That was the question posed in “Japan ETFs: Still Room To Run?”
In the days after the earthquake and tsunami in Japan, opportunistic investors pumped record amounts of cash into exchange-traded funds that invest in Japanese companies. But now, more than two weeks after the disaster, is the bargain hunting over?
Japan ETFs are the quickest and easiest way for investors to get in out of the market. And in the week after the earthquake hit on March 11, investors poured $936 million into Japan ETFs, according to fund research company Lipper — roughly double the previous record for inflows set more than six years previously. The next week, investors added another $832 million, bringing the two-week total to nearly $1.8 billion. And while 80% of those inflows went to the $7.3 billion iShares MSCI Japan Index fund ( EWJ: 10.42*, +0.13, +1.26% ) , six of the eight Japan ETFs took in new money; in comparison, Japan-only mutual funds had outflows of $27 million. “People looked at the huge sell-off in Tokyo on March 14 and thought, ‘Oh this is the perfect opportunity to get in on a good bounce-back,’ ” says Jeff Tjornehoj, senior analyst at Lipper.
Those early investors were handsomely rewarded. An investor who purchased shares of the iShares MSCI Japan Index fund on March 16, a day after the Nikkei 225 hit a recent low of 8,200, gained 7% that day and 12% through March 22, according to EPFR Global. But while Japanese stocks still haven’t fully snapped back since the initial sell-off – shares have been flat since last Wednesday – they’re also no longer much of a value play, says Alec Young, international equity strategist for Standard & Poor’s Equity Research. “We had a tremendous short-term trading opportunity caused by the 20% decline in Japanese stocks. But that’s been cut significantly and a this point we think the market is fairly valued.”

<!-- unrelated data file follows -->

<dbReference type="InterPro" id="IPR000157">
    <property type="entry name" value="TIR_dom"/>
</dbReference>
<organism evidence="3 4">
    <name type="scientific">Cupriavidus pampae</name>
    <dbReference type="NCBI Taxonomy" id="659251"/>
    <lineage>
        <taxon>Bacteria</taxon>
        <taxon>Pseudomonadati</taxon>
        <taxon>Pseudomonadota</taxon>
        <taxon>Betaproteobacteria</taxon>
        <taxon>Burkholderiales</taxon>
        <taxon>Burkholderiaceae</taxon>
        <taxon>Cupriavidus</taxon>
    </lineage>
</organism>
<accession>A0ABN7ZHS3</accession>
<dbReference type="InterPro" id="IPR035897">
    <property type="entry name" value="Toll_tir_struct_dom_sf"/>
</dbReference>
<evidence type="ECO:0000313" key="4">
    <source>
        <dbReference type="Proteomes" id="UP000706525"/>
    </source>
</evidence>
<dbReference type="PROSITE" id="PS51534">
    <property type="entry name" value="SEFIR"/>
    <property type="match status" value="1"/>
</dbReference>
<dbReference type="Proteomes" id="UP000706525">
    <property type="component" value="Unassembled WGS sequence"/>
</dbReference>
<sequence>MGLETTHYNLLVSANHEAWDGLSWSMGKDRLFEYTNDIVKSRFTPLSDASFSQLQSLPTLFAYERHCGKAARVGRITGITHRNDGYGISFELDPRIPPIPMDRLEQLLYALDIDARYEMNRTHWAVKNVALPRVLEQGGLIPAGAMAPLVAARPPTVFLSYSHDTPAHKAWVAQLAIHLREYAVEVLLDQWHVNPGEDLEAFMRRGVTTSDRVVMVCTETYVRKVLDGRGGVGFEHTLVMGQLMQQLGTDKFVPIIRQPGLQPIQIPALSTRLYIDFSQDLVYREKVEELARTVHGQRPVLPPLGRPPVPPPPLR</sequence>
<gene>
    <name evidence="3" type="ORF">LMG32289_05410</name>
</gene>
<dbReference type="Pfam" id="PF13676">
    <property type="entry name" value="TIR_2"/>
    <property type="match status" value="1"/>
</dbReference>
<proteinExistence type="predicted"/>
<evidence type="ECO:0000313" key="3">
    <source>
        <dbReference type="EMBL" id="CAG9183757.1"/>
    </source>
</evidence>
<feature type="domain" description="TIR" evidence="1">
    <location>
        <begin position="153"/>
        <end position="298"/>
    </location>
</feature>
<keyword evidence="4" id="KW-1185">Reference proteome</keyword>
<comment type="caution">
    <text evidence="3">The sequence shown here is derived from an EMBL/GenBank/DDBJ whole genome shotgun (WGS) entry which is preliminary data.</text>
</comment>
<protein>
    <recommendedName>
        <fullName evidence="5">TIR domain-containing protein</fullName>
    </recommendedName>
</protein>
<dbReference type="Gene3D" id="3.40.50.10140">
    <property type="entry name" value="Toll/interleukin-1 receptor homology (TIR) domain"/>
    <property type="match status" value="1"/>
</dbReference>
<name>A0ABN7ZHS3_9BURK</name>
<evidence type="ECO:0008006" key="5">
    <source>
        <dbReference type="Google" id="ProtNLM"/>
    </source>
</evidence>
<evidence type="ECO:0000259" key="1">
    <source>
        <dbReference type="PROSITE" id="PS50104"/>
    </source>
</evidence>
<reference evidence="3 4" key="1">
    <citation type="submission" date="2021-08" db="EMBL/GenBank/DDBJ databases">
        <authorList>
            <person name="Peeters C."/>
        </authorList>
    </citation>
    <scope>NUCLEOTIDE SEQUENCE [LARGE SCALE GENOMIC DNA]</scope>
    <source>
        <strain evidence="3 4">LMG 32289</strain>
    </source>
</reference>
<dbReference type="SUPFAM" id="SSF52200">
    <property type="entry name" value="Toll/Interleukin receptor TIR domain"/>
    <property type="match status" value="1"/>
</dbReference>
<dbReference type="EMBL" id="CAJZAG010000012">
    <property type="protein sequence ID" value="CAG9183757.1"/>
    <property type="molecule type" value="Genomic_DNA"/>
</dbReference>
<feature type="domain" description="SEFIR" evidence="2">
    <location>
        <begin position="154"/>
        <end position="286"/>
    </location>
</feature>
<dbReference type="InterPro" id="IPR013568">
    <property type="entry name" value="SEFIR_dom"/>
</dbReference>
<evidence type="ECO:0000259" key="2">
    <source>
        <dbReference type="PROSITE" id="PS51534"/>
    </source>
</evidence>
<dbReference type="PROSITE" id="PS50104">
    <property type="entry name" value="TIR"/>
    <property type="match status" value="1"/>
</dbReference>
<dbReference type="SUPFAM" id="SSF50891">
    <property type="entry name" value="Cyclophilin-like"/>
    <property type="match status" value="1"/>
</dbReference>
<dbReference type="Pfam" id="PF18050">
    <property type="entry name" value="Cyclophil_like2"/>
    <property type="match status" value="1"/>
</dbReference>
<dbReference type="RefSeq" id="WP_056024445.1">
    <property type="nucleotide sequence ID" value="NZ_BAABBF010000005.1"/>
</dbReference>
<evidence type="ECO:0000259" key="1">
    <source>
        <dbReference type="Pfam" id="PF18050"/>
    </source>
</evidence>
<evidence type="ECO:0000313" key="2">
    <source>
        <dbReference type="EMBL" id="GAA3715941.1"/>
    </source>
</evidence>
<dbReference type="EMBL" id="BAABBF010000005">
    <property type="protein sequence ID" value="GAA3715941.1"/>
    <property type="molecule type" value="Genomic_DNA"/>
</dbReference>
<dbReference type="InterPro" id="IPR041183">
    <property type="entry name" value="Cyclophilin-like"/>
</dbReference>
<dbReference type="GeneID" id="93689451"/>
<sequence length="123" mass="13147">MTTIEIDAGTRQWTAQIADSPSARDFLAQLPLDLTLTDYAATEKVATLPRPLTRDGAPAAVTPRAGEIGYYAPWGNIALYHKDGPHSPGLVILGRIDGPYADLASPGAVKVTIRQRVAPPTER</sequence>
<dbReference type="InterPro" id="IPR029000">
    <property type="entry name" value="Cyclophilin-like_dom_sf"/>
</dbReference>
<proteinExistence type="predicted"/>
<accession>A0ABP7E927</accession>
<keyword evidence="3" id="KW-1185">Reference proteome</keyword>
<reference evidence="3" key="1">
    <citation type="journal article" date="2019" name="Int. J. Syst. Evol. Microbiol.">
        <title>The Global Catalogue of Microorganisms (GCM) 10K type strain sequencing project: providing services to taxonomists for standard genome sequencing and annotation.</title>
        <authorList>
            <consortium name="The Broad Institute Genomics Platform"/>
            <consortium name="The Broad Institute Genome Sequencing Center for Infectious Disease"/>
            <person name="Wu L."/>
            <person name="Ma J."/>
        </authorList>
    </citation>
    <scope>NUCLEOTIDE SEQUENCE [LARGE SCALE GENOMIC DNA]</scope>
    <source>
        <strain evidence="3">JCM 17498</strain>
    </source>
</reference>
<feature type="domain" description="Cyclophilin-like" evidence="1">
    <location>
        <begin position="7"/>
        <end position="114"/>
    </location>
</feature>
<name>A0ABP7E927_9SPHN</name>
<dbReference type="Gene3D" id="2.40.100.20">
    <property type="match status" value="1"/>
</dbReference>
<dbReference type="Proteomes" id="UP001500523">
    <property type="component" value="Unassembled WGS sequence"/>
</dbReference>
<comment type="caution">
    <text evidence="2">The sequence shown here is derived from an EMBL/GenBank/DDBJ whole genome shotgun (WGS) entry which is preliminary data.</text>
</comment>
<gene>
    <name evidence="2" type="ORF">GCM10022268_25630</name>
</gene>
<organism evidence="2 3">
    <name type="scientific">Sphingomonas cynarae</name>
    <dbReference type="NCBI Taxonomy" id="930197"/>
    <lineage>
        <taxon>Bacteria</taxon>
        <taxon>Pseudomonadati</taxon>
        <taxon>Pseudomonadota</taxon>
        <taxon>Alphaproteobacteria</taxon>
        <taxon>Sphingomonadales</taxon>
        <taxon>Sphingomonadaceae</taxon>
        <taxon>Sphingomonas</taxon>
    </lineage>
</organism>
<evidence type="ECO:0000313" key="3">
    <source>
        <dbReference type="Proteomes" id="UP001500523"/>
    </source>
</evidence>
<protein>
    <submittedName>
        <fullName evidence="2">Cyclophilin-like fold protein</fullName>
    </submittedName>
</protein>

Sure, if you are a dip buyer, the great opportunity may have passed, but if you are a trend follower, the opportunity still exists. As I posted a couple of weeks ago, I like to see the trend line broken to the upside again before I would consider any position.
Well, the recent recovery pushed the price of EWJ above its trend line by +2.72% (as of last Friday). Given the fallout from the double natural disaster, along with the nuclear aftermath, there could be more dangers lurking, which could bring the downside back into play.
To me, EWJ is a risky proposition and simply does not fit it with my current portfolio mix.
Chart courtesy of YahooFinance
Disclosure: No holdings